Government

The head of the city government in Riga is the mayor. Incumbent mayor Nils Ušakovs, who is a member of the Harmony party, took office on 1 July 2009.

The city council is a democratically elected institution and is the final decision-making authority in the city. The Council consists of 60 members who are elected every four years. The Presidium of the Riga City Council consists of the Chairman of the Riga City Council and the representatives delegated by the political parties or party blocks elected to the City Council.

Demographics

With 639,630 inhabitants in 2016 as according to the Central statistical administration of Latvia,[5] Riga is the largest city in the Baltic States, though its population has decreased from just over 900,000 in 1991.[5] Notable causes include emigration and low birth rates. According to the 2017 data, ethnic Latvians made up 44.03% of the population of Riga, while ethnic Russians formed 37.88%, Belarusians 3.72%, Ukrainians 3.66%, Poles 1.83% and other ethnicities 8.10%. By comparison, 60.1% of Latvia's total population was ethnically Latvian, 26.2% Russian, 3.3% Belarusian, 2.4% Ukrainian, 2.1% Polish, 1.2% are Lithuanian and the rest of other origins.[58]

Upon the restoration of Latvia's independence in 1991, Soviet era immigrants (and any of their offspring born before 1991) were not automatically granted Latvian citizenship because they had migrated to the territory of Latvia during the years when Latvia was part of the Soviet Union. In 2013 citizens of Latvia made up 73.1%, non-citizens 21.9% and citizens of other countries 4.9% of the population of Riga.[59] The proportion of ethnic Latvians in Riga increased from 36.5% in 1989 to 42.4% in 2010. In contrast, the percentage of Russians fell from 47.3% to 40.7% in the same time period. Latvians overtook Russians as the largest ethnic group in 2006.[7] Further projections show that the ethnic Russian population will continue a steady decline, despite higher birth rates, due to emigration.

Historic population figures

Note. Population in thousands.

Economy

Riga is one of the key economic and financial centres of the Baltic States. Roughly half of all the jobs in Latvia are in Riga and the city generates more than 50% of Latvia's GDP as well as around half of Latvia's exports. The biggest exporters are in wood products, IT, food and beverage manufacturing, pharmaceuticals, transport and metallurgy.[60] Riga Port is one of the largest in the Baltics. It handled a record 34 million tons of cargo in 2011[61] and has potential for future growth with new port developments on Krievu Sala.[62] Tourism is also a large industry in Riga and after a slowdown during the global economic recessions of the late 2000s, grew 22% in 2011 alone.[63]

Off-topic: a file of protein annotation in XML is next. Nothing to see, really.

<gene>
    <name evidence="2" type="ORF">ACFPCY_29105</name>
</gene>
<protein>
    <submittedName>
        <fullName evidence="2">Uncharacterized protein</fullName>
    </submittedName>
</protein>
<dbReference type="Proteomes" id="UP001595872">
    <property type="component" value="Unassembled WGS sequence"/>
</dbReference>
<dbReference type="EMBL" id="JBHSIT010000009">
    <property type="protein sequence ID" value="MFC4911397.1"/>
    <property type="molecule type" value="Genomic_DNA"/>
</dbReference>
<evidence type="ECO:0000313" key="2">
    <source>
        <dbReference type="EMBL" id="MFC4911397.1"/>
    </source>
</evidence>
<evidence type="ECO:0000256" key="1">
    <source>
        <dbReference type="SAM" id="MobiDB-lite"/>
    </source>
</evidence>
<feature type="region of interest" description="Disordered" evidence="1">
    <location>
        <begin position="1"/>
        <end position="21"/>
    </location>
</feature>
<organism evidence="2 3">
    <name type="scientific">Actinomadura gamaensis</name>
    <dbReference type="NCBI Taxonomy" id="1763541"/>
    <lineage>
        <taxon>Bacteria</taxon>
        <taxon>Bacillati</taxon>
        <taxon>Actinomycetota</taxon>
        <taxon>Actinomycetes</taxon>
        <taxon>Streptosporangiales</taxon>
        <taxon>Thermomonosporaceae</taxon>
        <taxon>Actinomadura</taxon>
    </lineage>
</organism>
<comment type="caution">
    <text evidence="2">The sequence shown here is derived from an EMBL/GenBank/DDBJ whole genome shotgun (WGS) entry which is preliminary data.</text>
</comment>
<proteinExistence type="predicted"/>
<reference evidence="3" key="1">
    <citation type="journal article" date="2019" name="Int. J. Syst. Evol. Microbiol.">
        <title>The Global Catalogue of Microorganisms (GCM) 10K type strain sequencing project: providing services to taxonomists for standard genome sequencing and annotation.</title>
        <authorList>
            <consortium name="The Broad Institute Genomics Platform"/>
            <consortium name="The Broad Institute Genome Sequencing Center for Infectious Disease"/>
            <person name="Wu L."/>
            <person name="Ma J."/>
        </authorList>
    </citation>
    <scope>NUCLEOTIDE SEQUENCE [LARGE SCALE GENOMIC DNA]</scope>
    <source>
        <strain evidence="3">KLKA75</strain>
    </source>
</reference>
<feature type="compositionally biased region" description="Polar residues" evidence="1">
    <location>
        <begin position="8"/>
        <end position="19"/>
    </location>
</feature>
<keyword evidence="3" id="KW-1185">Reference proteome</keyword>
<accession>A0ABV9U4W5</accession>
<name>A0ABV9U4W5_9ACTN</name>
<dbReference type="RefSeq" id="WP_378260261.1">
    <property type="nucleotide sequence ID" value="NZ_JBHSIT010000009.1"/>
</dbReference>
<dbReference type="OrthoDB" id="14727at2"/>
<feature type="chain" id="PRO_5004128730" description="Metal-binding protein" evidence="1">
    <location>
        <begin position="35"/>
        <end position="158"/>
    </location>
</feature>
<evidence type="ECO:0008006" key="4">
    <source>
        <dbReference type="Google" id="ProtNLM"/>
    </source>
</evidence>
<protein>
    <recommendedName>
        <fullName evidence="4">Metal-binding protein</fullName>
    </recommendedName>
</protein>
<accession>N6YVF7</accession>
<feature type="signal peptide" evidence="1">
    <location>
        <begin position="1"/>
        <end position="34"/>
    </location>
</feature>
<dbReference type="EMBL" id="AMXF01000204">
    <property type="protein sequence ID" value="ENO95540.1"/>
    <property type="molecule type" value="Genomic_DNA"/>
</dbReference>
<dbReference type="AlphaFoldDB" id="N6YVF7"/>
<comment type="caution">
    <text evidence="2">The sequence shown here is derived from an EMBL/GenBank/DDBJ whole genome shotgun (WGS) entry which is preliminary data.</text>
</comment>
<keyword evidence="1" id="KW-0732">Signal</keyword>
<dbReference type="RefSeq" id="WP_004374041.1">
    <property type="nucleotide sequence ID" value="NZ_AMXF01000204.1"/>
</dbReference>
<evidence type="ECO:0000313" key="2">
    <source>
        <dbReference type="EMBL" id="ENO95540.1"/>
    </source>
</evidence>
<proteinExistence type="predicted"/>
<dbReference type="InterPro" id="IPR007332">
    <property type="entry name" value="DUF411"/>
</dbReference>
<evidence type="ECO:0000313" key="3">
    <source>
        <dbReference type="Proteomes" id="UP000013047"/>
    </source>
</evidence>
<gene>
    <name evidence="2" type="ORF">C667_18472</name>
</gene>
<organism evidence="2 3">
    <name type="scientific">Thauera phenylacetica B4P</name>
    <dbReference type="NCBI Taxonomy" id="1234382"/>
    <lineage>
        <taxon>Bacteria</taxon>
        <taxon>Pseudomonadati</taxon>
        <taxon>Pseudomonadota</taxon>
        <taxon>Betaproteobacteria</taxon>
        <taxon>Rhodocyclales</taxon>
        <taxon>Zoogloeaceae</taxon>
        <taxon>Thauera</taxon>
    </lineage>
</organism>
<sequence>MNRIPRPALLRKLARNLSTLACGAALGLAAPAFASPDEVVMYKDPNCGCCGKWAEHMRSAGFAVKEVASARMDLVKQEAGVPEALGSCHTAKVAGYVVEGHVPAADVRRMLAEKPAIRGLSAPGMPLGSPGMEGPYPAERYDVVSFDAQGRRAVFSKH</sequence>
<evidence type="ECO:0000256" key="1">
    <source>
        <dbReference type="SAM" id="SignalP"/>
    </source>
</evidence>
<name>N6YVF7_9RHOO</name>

Latvias Banka

Bank of Latvia

Riga stock exchange

Riga Stock Exchange early 20th century. Now The Art Museum Riga Bourse

Culture

Theatres

  • The Latvian National Opera was founded in 1918. The repertoire of the theatre embraces all opera masterpieces. The Latvian National Opera is famous not only for its operas, but for its ballet troupe as well.[64]
  • The Latvian National Theatre was founded in 1919. The Latvian National Theatre preserves the traditions of Latvian drama school. It is one of the biggest theatres in Latvia.[65]
  • The Mikhail Chekhov Riga Russian Theatre is the oldest professional drama theatre in Latvia, established in 1883. The repertoire of the theatre includes classical plays and experimental performances of Russian and other foreign playwrights.
  • The Daile Theatre was opened for the first time in 1920. It is one of the most successful theatres in Latvia. This theatre is distinguished by its frequent productions of modern foreign plays.[66]
  • Latvian State Puppet Theatre was founded in 1944. This theatre presents shows for children and adults.[67]
  • The New Riga Theatre was opened in 1992. It has an intelligent and attractive repertoire of high quality that focused on a modern, educated and socially active audience.

World Choir Games

Riga hosted the biannual 2014 World Choir Games from 9–19 July 2014 which coincided with the city being named European Capital of Culture for 2014.[68][69] The event, organised by the choral foundation, Interkultur, takes place at various host cities every two years and was originally known as the "Choir Olympics".[70] The event regularly sees over 15'000 choristers in over 300 choirs from over 60 nations compete for gold, silver and bronze medals in over 20 categories. The competition is further divided into a Champions Competition and an Open Competition to allow choirs from all backgrounds to enter.[68] Choral workshops and festivals are also witnessed in the host cities and are usually open to the public.[71]

Architecture

The radio and TV tower of Riga is the tallest structure in Latvia and the Baltic States, and one of the tallest in the European Union, reaching 368.5 m (1,209 ft). Riga centre also has many great examples of Art Nouveau architecture, as well as a medieval old town.